The company changed that approach to recognize revenue over time, since Microsoft would be upgrading and adding to Windows 10 (rather than making consumers buy a new version of Windows when they wanted new features).
Microsoft has announced that it will be changing its revenue recognition model again for Windows 10 and that, as of July 1, 2017, it expects to “recognize Windows 10 revenue predominantly at the time of billing rather than ratably over the life of the related device.”
That means Microsoft will once again get credit for almost all the money it receives for a copy of Windows 10 at the time it makes the sale (regardless of whether it’s pre-installed on a PC or is purchased as an upgrade to a previous version of Windows).
With that change now on its way, Gillen says the impact of Windows 10 revenue should soon be easier to see. He said that during the previous quarter, the “More Personal Computing” segment of Microsoft’s business (within which Windows 10 sales are reported) was down 5.2% year over year. But he reiterated that since this segment is responsible for a big chunk of Microsoft overall revenue (about 46%), its performance is still very important the company.
In addition, Gillen said that since Windows 10 is recorded within a group that has some other popular products, the number for this group may not tell the whole story. “Let’s remember that also included in this segment is gaming and hardware revenue (including Surface devices), which are, generally, healthier than the Windows Client OS market business,” he concluded.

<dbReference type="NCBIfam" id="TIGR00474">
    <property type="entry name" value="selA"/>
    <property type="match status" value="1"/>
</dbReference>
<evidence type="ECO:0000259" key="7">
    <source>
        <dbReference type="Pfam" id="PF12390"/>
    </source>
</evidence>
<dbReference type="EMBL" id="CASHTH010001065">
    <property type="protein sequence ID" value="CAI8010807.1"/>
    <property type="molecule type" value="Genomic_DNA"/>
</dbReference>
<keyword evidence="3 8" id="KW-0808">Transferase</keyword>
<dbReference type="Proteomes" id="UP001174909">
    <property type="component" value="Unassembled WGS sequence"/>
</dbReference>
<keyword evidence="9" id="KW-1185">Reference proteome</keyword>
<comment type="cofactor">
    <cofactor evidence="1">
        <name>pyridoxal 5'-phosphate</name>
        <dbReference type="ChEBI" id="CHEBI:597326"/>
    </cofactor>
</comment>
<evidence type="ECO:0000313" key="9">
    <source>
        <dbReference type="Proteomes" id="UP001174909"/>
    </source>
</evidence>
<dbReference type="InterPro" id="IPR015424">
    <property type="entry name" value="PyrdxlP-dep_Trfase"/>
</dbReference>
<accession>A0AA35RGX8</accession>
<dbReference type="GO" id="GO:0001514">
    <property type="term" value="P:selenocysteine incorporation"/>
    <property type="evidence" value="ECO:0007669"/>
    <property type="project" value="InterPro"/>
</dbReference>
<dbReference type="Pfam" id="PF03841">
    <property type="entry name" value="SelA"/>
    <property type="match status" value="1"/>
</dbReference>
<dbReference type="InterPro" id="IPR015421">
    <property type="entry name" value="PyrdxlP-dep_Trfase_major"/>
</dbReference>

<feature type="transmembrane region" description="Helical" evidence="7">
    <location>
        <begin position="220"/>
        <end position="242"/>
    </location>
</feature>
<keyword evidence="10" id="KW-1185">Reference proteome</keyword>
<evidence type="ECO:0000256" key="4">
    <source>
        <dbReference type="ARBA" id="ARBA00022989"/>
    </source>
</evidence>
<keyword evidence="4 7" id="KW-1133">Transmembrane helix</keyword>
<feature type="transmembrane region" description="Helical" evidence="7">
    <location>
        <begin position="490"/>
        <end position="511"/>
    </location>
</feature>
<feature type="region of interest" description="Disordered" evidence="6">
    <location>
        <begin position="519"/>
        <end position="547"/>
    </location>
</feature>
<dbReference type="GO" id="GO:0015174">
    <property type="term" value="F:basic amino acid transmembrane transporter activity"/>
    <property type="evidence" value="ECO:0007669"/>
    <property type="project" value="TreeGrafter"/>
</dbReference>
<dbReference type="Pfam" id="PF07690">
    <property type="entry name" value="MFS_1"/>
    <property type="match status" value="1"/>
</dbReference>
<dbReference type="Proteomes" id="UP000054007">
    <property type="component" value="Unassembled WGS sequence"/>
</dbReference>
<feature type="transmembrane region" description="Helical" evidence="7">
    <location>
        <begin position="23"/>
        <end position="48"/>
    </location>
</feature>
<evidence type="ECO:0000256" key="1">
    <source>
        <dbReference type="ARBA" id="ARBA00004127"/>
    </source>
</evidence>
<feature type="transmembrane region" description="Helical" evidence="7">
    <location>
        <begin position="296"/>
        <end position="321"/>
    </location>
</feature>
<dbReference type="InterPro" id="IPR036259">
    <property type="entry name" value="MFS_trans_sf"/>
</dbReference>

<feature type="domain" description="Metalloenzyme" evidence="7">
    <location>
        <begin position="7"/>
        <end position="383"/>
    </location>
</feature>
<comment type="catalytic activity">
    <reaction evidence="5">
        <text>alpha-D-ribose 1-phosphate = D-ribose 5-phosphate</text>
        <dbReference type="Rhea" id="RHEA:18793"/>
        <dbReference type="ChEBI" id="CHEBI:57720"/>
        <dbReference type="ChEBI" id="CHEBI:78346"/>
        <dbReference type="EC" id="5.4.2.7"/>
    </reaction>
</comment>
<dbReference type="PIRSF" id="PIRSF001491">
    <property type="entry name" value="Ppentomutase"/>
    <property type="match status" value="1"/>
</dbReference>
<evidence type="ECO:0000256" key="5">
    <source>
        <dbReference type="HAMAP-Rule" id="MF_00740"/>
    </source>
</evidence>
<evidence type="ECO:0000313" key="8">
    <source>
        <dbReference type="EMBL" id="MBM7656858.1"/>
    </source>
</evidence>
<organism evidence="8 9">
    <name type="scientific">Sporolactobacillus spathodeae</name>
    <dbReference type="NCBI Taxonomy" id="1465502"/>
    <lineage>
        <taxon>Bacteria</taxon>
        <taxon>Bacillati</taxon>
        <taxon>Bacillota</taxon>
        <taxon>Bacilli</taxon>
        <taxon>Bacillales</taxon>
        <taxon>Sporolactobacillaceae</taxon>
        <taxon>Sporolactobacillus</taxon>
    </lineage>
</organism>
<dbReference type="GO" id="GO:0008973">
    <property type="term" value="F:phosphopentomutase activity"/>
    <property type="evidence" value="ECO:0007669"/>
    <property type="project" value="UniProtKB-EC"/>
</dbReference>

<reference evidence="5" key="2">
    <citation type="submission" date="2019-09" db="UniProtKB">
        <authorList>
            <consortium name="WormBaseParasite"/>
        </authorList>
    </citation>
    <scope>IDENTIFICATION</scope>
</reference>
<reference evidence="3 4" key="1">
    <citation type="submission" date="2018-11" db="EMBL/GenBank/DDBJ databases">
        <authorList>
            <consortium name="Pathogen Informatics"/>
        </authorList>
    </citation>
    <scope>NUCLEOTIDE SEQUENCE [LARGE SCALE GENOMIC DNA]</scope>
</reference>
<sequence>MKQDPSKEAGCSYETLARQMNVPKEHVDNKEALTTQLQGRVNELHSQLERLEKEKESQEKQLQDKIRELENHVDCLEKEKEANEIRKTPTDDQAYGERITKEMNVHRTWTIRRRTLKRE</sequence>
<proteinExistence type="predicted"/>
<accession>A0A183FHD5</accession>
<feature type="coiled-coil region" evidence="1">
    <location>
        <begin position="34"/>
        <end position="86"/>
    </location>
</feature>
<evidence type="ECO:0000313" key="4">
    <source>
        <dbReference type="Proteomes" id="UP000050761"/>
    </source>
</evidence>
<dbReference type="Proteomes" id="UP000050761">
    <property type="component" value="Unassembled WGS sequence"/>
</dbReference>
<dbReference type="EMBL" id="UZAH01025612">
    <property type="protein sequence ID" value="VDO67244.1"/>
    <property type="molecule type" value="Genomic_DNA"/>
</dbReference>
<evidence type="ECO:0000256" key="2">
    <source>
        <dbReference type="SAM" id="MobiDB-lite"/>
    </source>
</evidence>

Bajarin agreed that Microsoft has made some smart moves in other areas that could help it offset declines in sales of consumer PCs.
“Windows is not going away anytime soon and Windows 10 has picked up some important momentum in the last year,” he added. “But Microsoft’s real money makers are their subscription apps and cloud services that can be run either through an app or on the Web and that part of their business keeps growing. I also see them really innovating in areas like gaming and mixed reality, something that if they get right will only keep them growing.”
Dell, not surprisingly, says that it still sees strong growth ahead for Windows – although the mix of Windows devices that customers buy will likely to continue to evolve.
“The slate tablet market is oversaturated and is experiencing declining demand from end users,” said the Dell representative. “Additionally, the 2-in-1 with larger screens in the 10- to 12-inch range are offering a ‘laptop first’ experience with the convenience of a tablet when needed. This is where our customers are asking us to invest and innovate.”